The new film, “Promising Young Woman,” written and directed by Emerald Fennell, strikes the viewer like a bolt of lightning. This is Fennell’s directorial debut, but one would not know that from the expert precision and singular vision she brings to the screen. Before the release of this film she was best known to American audiences as the actress who portrayed Camilla Parker-Bowles on “The Crown,” and as showrunner/head writer for season two of “Killing Eve.”
The plot follows the titular character, Cassie Thomas, portrayed by a pitch-perfect Carey Mulligan, as she tries to avenge the rape of her best friend, which occurred 10 years prior to the events of the film. This film has sparked a multitude of conversations about what American audiences expect from films that center around topics such as revenge or sexual violence, particularly because of its uncanny ability to subvert the audience’s expectations at every turn.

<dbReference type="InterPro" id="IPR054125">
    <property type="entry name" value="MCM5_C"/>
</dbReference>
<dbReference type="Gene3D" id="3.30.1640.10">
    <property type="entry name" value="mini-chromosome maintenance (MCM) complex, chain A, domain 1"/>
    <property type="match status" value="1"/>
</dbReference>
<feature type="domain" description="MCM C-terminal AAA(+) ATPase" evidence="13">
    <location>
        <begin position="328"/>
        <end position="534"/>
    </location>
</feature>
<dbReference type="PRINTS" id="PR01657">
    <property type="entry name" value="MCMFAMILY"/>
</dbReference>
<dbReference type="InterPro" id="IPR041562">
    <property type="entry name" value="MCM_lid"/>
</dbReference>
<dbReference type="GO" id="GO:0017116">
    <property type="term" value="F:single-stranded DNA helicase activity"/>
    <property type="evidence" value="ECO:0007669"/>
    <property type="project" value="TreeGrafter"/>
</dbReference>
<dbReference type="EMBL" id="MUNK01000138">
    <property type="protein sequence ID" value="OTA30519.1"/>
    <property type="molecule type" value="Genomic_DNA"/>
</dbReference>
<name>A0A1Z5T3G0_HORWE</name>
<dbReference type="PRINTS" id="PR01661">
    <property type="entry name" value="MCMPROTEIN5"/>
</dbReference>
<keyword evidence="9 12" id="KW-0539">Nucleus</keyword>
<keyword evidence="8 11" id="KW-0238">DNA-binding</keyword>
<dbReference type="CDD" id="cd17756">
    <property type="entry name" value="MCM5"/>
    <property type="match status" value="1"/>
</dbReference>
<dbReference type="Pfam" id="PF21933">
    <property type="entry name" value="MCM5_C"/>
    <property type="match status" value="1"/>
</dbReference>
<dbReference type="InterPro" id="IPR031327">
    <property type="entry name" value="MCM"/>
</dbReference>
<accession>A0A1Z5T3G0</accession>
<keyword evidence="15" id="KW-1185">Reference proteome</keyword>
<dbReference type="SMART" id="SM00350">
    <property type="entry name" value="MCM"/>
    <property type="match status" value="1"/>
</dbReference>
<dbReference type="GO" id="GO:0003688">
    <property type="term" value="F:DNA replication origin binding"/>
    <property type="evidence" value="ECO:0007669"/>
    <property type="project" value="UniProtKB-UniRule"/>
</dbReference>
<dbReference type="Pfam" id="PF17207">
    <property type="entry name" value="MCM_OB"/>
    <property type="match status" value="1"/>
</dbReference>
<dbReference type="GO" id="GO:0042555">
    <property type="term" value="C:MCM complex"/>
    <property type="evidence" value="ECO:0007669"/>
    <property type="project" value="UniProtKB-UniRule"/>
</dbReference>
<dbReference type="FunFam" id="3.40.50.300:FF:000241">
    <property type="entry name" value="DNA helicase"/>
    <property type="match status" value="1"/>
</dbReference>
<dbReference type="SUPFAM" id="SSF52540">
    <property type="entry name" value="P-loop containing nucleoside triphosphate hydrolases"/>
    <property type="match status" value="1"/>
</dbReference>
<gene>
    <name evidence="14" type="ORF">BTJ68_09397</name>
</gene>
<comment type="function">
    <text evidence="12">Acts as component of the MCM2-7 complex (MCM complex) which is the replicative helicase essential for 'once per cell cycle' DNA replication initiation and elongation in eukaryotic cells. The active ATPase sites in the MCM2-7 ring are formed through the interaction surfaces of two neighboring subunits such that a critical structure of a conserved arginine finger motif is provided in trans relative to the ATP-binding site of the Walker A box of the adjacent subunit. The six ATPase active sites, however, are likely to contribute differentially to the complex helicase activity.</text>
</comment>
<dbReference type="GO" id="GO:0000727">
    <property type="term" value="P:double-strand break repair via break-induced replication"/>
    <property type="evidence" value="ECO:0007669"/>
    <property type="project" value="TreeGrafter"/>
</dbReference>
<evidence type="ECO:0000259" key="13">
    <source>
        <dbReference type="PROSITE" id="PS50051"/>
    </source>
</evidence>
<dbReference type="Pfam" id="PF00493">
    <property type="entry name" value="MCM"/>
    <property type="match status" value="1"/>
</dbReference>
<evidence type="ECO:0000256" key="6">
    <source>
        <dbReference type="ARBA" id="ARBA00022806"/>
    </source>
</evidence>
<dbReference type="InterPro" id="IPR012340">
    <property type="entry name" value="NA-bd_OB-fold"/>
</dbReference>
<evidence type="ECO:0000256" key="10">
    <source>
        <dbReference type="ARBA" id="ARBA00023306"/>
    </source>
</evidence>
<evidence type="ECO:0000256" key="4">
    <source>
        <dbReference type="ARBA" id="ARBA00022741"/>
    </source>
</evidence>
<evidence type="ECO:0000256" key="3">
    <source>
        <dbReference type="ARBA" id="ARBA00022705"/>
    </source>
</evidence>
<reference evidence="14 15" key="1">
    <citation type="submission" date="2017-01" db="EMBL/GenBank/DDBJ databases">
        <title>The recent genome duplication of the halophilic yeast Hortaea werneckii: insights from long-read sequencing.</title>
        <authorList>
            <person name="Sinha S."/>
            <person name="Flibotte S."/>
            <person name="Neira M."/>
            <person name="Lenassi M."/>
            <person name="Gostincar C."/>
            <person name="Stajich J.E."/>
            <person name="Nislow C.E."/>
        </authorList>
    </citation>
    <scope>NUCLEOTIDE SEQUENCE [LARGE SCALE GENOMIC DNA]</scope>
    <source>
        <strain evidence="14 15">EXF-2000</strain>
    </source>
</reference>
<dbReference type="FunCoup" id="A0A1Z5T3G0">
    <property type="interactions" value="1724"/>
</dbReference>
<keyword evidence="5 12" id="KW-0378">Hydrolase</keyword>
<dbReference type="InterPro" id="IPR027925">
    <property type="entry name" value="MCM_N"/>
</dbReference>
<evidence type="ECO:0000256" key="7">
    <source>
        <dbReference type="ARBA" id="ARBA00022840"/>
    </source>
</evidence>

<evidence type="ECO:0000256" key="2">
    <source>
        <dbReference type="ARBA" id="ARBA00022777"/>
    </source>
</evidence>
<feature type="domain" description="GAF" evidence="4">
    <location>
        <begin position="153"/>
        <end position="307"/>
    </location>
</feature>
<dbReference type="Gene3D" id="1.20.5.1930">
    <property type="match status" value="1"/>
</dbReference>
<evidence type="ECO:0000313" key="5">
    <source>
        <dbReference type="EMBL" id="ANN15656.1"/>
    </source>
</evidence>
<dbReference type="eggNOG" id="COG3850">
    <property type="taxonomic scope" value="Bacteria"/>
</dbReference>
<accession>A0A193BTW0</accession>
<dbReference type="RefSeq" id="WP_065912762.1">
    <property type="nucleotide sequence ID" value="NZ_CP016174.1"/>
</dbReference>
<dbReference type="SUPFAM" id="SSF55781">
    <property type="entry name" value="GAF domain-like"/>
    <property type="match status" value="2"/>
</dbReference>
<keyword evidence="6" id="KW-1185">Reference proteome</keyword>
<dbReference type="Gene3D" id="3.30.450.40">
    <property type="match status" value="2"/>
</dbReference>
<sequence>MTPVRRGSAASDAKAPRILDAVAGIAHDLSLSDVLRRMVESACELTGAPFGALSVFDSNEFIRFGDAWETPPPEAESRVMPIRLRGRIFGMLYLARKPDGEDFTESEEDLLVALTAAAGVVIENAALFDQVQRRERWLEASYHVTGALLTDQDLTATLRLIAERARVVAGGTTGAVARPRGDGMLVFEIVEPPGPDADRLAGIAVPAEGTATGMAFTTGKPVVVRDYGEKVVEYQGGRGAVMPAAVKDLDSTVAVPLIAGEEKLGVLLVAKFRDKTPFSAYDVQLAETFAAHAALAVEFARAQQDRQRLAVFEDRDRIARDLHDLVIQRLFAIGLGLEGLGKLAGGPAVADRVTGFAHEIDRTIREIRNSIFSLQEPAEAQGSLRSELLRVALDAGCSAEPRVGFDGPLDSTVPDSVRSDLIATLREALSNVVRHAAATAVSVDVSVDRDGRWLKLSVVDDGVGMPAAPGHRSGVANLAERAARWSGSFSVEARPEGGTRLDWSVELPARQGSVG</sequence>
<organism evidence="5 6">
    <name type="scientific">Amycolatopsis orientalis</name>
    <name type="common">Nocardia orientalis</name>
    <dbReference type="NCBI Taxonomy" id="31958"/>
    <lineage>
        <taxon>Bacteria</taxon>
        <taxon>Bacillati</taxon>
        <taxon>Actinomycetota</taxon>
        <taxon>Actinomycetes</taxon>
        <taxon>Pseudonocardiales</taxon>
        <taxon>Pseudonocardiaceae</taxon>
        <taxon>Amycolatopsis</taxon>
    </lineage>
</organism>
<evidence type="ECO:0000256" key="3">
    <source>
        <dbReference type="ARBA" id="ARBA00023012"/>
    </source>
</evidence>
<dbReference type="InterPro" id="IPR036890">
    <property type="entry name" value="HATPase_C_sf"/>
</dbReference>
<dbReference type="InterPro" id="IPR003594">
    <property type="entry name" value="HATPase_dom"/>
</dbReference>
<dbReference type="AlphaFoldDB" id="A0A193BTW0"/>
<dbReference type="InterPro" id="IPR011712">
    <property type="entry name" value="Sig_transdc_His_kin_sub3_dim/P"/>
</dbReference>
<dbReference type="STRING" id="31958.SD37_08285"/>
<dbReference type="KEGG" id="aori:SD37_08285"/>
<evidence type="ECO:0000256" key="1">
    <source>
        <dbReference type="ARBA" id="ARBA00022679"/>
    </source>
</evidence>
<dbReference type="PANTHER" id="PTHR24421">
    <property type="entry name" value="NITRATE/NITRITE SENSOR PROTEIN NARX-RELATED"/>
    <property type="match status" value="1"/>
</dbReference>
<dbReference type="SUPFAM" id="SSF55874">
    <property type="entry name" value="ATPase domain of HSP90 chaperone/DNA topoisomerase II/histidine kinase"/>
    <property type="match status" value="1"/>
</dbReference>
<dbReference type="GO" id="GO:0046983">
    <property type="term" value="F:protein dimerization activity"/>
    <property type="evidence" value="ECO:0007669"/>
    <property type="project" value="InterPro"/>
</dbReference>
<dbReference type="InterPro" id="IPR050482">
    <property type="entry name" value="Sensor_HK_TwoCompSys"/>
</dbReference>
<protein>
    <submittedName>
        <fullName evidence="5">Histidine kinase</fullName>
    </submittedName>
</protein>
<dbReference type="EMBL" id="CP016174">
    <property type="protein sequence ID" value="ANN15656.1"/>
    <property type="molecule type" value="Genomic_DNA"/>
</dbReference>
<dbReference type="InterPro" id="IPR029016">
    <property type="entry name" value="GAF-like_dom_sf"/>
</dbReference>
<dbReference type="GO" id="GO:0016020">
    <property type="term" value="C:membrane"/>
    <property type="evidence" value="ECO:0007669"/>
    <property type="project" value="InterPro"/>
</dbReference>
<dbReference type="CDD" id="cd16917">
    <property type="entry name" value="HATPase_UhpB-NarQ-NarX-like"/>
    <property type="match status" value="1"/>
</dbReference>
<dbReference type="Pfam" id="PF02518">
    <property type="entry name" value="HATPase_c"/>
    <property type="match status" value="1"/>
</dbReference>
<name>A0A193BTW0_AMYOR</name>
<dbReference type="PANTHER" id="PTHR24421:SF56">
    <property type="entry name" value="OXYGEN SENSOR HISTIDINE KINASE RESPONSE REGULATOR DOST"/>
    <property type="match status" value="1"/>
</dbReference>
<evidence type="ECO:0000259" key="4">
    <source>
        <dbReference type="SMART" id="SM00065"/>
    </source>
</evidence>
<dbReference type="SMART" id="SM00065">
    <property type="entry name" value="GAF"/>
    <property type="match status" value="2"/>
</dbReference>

I also have to give credit to the rest of the ensemble cast, all of whom do phenomenal jobs rounding out the world Fennell has created. Stand-up comedian Bo Burnham plays Cassie’s friend and love interest, and while one would expect him to know his way around a comedic line, he delivers a genuinely believable and captivating performance.
What is most impressive about this film is the way every individual aspect builds to create the overall story. The pastel and neon color palettes, the pop-infused soundtrack, everything added to the sense of Cassie performing the femininity that society expects from her, even as both she and the audience know it is just that: a performance.
What this film does that no other film has is tackling the system that allows for these horrific acts from all angles. Other films that have tried tackling a rape-revenge storyline oftentimes center around a singular man and seem to have the message that once that individual is dealt with, suddenly everything has been solved. Fennell’s screenplay does not let anyone who has anything to do with what happened to Cassie’s friend off the hook.
Oftentimes, I find myself reflecting upon the films I have seen with different opinions from the one I had when I first left the theater. My uneasiness eventually turns into adoration, or my love turns into apathy, but weeks after my third viewing of “Promising Young Woman,” I still cannot wait to see it again.
By Jackie Hines